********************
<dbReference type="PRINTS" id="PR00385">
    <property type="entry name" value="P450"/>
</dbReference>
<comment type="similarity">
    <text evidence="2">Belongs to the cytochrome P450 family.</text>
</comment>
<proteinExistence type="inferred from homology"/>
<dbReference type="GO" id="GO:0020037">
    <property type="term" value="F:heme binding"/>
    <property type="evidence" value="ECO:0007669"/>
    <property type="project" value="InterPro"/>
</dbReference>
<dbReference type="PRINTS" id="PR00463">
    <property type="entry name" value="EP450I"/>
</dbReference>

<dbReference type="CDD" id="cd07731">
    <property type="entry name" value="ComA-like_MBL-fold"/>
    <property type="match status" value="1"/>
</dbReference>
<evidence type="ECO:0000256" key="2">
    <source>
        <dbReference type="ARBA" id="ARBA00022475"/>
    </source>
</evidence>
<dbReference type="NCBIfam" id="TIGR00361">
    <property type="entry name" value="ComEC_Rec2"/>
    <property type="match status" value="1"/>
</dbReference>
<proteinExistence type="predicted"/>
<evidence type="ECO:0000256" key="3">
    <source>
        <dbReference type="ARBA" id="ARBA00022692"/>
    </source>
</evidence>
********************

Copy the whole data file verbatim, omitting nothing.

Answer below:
<dbReference type="PRINTS" id="PR00385">
    <property type="entry name" value="P450"/>
</dbReference>
<comment type="similarity">
    <text evidence="2">Belongs to the cytochrome P450 family.</text>
</comment>
<proteinExistence type="inferred from homology"/>
<dbReference type="GO" id="GO:0020037">
    <property type="term" value="F:heme binding"/>
    <property type="evidence" value="ECO:0007669"/>
    <property type="project" value="InterPro"/>
</dbReference>
<dbReference type="PRINTS" id="PR00463">
    <property type="entry name" value="EP450I"/>
</dbReference>

<dbReference type="CDD" id="cd07731">
    <property type="entry name" value="ComA-like_MBL-fold"/>
    <property type="match status" value="1"/>
</dbReference>
<evidence type="ECO:0000256" key="2">
    <source>
        <dbReference type="ARBA" id="ARBA00022475"/>
    </source>
</evidence>
<dbReference type="NCBIfam" id="TIGR00361">
    <property type="entry name" value="ComEC_Rec2"/>
    <property type="match status" value="1"/>
</dbReference>
<proteinExistence type="predicted"/>
<evidence type="ECO:0000256" key="3">
    <source>
        <dbReference type="ARBA" id="ARBA00022692"/>
    </source>
</evidence>